Investment Update July 2016: Brexit, Terrorism & US Interest Rates

If 2015 was eventful, the start of 2016 took this to another level entirely.  The first half of the year was book-ended by extreme bouts of market volatility the likes of which we haven’t seen for some time.

Concerns of a slowdown in China at the start of the year and the United Kingdom’s (UK) decision to leave the European Union (EU) at the end of June, led to large swings for most global markets.

Slowdown in China and US Interest Rates

As well as concerns of a slowdown in China the markets’ sell off in January and February was also driven by the possibility of a rise in US interest rates. 

It is feared that this ‘normalisation’ of monetary policy by the US Federal Reserve (Fed) would affect the strength of the dollar and lead to the withdrawal of liquidity from global financial markets, especially in emerging economies.

These two key economic transitions led many equity markets to fall more than 10% by mid February. Since then Chinese authorities have carried out combined monetary and fiscal stimulus, and the likelihood of a rise in US interest rates is more remote following the Fed’s chairwoman, Janet Yellen, promising to pay more attention to global factors when setting policy.

Brexit

June then saw the UK vote to leave the EU, a decision which sent a wave of uncertainty through UK and European markets – and markets hate uncertainty.

Brexit has led to a significant weakening in the pound, which is bad news for firms importing goods from abroad.

That said three-quarters of the UK’s top 100 companies generate their revenues and earnings overseas so a fall in sterling provides both a boost to exporters and an immediate translation gain.  This has resulted in the FTSE 100 rising since the referendum.

Remarkably, given the turbulence experienced at the start of the year global equities have delivered a positive return to investors in the first six months of the year. 

In addition, Government Bonds have provided returns well beyond most investors’ expectations and they continue to offer more than just insurance within portfolios. 

Related reading: “Investment after Brexit: What to do with your money”

Indeed, a sterling-based investor who looks at portfolio valuations only twice a year and who managed to avoid the more sensational media commentary will have seen acceptable gains for their diversified portfolio over the six months to the end of June.  They wouldn’t be blamed for wondering what all the fuss is about!

Our portfolios are invested across a range of asset classes, sectors and geographical markets and this diversification has led them to continue to provide a smoother journey for our clients during volatile times.  In the first half of the year our lowest risk portfolio delivered over 4% whilst our highest risk portfolio ended the period over 13% higher (on a total return basis, assuming reinvested income).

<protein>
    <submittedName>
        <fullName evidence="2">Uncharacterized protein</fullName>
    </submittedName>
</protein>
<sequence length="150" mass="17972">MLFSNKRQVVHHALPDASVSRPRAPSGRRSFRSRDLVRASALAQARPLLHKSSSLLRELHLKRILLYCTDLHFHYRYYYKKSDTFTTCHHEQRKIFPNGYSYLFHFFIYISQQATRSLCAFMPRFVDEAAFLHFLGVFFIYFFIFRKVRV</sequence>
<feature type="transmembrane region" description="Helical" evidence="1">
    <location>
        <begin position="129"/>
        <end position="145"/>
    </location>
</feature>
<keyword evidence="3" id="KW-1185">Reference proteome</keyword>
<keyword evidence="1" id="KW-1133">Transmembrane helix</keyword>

What about the future?

Whilst it seems that markets are resilient and central banks are willing to “do whatever it takes” to support them, there remain a number of threats to this status quo and complacency should be avoided.

Investors still seem to be struggling to have faith in the strength of the global recovery.  It seems investors will require strong evidence for a prolonged period to accept that a sustainable recovery is under way.

Terrorism

One cannot ignore the increasing incidence of terrorist attacks either.  Whilst the evidence from such events over the last decade suggest that negative market effects are temporary, a series of co-ordinated attacks in several major cities would potentially further sap confidence and is another reason to avoid being too complacent in the short term.

Short term volatility can create opportunity.  However, it remains really important to retain investment discipline. 

Trying to time portfolio changes in reaction to the latest news is impossible.  Keeping a cool head and maintaining discipline whilst never forgetting what your long term objectives are, is the key to long term investing.

Equities and bonds

With sentiment and confidence so fragile, we can expect to continue to see equity market volatility in the coming months. 

Related reading: “Investment management: Should I sell at the peaks and buy back at the troughs?”

That said opportunities are available for equity investors whilst bonds will continue to offer unexciting returns but will act as a much needed ‘insurance policy’ if the global recovery stalls. We continue to believe they should hold a place within a well diversified portfolio.

Other assets

We continue to like the long term diversification benefits Global Real Estate offers through bricks and mortar commercial property funds, notwithstanding the recent issues experienced for many UK funds. 

We also maintain an allocation to multi-asset, multi-strategy funds that have the potential to deliver positive returns across all market conditions.  These strategies offer further diversification and non correlation benefits to our portfolios.

Diversification remains crucial

It is impossible to pick the next big winner year after year so we believe it is really important to hold a well balanced, diversified portfolio of investments.

 

This post was written by Steven McGregor, Chartered Wealth Manager for Price Bailey’s Discretionary Portfolio Service. Steven helps clients to gain exposure to the stock market via risk rated portfolios. You can contact him at steven.mcgregor@pricebailey.co.uk.

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